Copyright © 2014 by Warner Bros. Pictures
Scientists Dr Ishiro Serizawa (Ken Watanabe) and Dr Vivienne Graham (Sally Hawkins) from Project Monarch have been appointed to study the origins of a mysterious gigantic carcass in a ruined Philippines mine while in Japan, unprecedented seismic activity is recorded in the Janjira nuclear plant where Joe (Bryan Cranston) and Sandra Brody (Juliette Binoche) work. Sandra and a team of technicians are sent into the reactor to inspect when a tremor occurs and causes a malfunction. The entire team perishes and the plant is destroyed. Suspecting of a cover up, Joe continues to probe for answers in the next 15 years. Now in the U.S. Navy as a bomb disposal officer, Ford Brody (Aaron Taylor-Johnson) reunites with his estranged father to attain the truth on the actual source of the lethal circumstances in the Janjira plant and its connection to the research in Philippines. These MUTOs (Massive Unidentified Terrestrial Organism) are roaming Earth that will threaten the survival of the human race. Only the arrival of Godzilla whose existence has been kept under wraps by Monarch appears to be the only hope for man to survive a war between monsters.
Hail to the return of the Japanese legend since its inception into pop culture in the 1950s. The world has been waiting with bated breath for a revival of ginormous proportions after the less-than-stellar performance of Roland Emmerich’s over-the-top cheese fest. Emmerich who just scored an explosive hit with ‘Independence Day’ thought that lightning could strike twice through cartoonish and cliché-ridden characters that spurt fancy one-liners. Well, if you are Michael Bay, you could get away with it but hey, even he had that dud of a movie called ‘Pearl Harbor’.
Ensuring the same mistakes do not happen in this edition, the film makers do get it right with the human drama and Gojira is made a saviour to mankind rather than as the cause to all hell breaks loose. It is refreshing to note on Legendary Pictures’ decision to tackle such projects without compromising on the pictures’ artistic qualities. The first to test the waters began in last year’s equally entertaining ‘Pacific Rim’, a formula undeniably replicated to good use, but not essentially better.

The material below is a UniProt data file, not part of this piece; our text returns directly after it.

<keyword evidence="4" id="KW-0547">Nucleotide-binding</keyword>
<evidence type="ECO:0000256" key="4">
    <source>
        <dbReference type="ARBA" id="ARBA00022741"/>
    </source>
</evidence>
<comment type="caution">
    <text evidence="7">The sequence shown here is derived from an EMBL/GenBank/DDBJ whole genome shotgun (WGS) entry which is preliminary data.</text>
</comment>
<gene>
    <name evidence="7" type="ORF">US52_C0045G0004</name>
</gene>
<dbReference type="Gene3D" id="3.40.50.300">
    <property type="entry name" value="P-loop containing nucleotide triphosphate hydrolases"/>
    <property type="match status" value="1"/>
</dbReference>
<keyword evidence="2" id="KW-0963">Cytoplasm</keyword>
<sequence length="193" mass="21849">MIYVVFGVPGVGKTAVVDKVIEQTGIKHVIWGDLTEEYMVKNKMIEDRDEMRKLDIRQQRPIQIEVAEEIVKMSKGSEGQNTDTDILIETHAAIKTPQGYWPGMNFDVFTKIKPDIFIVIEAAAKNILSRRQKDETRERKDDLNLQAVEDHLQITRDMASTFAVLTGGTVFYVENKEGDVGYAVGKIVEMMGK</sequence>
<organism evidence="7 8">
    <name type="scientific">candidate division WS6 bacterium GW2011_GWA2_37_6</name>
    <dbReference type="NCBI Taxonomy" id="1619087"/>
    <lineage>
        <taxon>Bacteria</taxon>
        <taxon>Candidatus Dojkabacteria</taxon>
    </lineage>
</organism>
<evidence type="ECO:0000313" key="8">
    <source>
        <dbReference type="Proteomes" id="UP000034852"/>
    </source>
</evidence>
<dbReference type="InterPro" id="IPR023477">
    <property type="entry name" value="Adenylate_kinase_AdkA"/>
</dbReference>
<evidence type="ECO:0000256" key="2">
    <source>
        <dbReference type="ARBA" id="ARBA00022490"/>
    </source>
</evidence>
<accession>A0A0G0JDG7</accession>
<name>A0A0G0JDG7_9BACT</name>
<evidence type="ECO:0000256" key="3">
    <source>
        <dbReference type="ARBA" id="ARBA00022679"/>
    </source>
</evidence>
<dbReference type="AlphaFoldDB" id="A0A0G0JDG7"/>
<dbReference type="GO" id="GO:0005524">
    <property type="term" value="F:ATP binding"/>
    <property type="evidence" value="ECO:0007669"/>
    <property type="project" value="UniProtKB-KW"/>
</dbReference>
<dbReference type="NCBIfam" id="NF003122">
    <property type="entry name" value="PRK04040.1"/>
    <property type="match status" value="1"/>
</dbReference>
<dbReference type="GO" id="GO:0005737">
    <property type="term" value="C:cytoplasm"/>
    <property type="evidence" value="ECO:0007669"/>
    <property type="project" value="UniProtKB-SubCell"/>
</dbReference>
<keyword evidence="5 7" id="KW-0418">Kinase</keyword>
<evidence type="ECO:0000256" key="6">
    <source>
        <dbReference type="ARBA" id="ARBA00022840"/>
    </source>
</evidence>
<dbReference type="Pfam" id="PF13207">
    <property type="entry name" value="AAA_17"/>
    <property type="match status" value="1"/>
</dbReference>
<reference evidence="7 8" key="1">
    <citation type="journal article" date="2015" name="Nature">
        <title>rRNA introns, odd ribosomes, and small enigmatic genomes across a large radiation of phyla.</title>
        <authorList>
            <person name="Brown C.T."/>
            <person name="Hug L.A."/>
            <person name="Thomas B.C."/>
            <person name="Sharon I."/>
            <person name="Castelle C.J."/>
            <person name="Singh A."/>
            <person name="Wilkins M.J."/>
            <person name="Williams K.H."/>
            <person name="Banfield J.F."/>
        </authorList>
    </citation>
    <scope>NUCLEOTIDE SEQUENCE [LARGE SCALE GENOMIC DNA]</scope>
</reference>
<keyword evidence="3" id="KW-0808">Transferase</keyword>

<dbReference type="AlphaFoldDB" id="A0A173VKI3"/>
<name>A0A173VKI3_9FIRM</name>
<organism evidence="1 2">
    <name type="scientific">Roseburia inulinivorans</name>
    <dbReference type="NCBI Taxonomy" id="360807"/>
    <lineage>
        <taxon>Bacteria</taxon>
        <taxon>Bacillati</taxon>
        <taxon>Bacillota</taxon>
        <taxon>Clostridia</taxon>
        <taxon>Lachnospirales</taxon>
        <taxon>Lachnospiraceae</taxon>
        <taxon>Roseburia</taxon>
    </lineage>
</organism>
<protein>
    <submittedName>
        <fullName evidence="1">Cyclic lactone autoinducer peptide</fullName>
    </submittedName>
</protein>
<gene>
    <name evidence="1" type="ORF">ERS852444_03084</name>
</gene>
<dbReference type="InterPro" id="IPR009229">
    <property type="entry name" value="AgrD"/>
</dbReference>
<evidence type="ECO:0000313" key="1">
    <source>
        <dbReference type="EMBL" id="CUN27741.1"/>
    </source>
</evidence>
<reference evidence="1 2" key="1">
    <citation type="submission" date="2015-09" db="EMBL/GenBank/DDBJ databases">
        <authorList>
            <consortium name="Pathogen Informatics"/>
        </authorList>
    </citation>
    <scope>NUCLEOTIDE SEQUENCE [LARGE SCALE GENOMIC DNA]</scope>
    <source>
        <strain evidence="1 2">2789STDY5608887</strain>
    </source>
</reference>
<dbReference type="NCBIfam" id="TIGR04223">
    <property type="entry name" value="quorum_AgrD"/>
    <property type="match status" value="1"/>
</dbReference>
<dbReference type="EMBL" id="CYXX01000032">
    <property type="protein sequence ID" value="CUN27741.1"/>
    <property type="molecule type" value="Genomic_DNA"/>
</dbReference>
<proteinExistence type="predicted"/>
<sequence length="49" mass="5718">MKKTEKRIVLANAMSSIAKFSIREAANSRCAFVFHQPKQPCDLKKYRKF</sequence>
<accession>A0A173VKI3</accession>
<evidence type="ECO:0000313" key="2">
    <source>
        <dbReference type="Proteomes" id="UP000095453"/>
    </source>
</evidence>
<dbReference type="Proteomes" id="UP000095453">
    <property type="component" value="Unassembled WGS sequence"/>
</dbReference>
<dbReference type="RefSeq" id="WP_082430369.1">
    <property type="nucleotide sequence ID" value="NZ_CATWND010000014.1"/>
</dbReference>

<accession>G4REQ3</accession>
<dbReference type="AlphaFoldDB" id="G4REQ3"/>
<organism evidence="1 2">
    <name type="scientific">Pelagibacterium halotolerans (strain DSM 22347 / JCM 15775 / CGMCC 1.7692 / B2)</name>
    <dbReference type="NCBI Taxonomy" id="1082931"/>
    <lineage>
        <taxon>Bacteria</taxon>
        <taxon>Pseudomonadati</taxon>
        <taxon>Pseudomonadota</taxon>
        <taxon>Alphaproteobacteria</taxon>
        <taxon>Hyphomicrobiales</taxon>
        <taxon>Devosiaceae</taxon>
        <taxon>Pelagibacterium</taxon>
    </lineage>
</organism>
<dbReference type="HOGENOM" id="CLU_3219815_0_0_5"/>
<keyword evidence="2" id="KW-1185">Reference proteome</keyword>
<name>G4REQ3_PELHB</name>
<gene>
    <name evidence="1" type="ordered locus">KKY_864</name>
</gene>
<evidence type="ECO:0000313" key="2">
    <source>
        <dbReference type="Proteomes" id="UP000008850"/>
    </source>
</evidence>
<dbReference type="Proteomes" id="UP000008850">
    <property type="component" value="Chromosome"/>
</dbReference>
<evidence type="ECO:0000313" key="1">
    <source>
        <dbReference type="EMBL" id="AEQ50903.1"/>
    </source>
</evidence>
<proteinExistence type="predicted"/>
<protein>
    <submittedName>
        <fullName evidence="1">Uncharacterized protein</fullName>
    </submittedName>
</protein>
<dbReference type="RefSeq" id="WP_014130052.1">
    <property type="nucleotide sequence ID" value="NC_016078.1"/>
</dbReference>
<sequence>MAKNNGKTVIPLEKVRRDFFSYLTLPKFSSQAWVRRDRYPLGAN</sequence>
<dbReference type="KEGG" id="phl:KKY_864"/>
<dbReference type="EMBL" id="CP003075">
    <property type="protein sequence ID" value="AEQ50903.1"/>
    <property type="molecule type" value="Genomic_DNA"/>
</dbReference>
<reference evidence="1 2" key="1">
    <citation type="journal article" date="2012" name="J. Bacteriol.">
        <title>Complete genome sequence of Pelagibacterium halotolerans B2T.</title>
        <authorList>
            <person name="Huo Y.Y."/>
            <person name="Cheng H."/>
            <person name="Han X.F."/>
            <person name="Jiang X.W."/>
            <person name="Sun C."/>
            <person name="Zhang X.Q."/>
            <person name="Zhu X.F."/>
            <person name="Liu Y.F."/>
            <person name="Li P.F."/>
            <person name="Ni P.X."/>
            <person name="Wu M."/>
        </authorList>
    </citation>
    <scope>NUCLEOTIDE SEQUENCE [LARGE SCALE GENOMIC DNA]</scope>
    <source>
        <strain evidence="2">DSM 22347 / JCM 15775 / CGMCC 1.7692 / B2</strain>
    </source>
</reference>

Like its other creature feature, ‘Godzilla’ employs an array of international talent and the ensemble does a fine job of maintaining realism amidst surreal circumstances. The human personalities are surprisingly downplayed to a point of being almost bland. The main protagonists’ ongoing look for concern and nothing else does wear thin after a while. Why bother with a group of accomplished actors when they do not elevate the stakes and intensity? Quite a pity as the quiet strength displayed from Watanabe and Elizabeth Olsen could have been fleshed out further for a greater effect.
Or everyone else for that matter. The best of the lot, Cranston unfortunately leaves way too soon and passes the torch to Taylor-Johnson whose performance can rival that of Keanu Reeves. At least, Reeves’ charm offsets his inadequacies. Of course, the main reason we are even here is to see a big monster battle it out with other monstrosities, WWE style. It does not disappoint when Gojira emerges from the depths of the ocean to save the day (clearly ‘Jaws’ was an inspiration to the watery tribute on both accounts).
Fresh from helming ‘Monsters’, hats off to Gareth Edwards for carefully selecting the right earthy shades to illustrate the devastating condition and the script’s dreadfully serious tone (seriously, movies of this magnitude should just learn to chill). However, props also go to the research on its rich mythology to produce a meticulously written script with enough twists and turns to please even the most diehard of fans. If only the humans are as enthralling as our antihero with the roar. A missed opportunity to be great rather than merely good. Nonetheless, this attempt is still a significant improvement and there is hope for a sequel to do just that.
Rated PG-13 for intense sequences of destruction, mayhem and creature violence